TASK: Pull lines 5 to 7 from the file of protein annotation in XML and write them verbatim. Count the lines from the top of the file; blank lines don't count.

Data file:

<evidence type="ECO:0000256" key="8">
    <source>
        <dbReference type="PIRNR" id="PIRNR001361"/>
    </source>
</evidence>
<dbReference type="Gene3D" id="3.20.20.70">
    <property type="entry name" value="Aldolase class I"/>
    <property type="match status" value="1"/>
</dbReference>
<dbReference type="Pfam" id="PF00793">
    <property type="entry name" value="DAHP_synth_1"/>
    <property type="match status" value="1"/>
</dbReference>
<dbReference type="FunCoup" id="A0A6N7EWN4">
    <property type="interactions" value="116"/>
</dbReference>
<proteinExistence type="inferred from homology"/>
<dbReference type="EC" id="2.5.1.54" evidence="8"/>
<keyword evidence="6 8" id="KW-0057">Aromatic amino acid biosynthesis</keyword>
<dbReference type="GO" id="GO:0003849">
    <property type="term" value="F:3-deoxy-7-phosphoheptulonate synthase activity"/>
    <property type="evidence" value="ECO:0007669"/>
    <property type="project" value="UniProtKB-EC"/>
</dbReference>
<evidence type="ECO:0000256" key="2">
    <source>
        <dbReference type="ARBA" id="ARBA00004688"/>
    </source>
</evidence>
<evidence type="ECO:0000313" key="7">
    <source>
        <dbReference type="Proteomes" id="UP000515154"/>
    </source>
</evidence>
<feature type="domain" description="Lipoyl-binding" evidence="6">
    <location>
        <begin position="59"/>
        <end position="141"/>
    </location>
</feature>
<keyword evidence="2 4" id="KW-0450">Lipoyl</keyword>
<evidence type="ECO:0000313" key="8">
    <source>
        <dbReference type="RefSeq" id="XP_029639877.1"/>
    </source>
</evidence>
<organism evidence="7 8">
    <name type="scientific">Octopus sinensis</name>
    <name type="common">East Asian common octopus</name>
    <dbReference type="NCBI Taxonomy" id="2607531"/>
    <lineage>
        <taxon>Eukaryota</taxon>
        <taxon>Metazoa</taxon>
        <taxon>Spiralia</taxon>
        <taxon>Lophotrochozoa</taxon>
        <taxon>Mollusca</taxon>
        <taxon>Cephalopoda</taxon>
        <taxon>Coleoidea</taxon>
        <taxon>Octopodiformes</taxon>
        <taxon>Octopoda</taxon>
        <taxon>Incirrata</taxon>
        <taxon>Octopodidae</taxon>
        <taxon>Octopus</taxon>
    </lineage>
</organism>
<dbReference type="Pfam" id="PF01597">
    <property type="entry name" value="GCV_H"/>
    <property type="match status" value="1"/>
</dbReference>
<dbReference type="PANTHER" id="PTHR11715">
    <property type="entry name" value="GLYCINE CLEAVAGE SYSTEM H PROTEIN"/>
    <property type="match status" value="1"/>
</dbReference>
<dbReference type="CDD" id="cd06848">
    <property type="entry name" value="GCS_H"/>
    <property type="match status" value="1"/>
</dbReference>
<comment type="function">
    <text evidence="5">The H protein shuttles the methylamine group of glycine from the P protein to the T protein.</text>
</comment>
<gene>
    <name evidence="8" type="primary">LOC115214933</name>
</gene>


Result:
</evidence>
<dbReference type="Gene3D" id="3.20.20.70">
    <property type="entry name" value="Aldolase class I"/>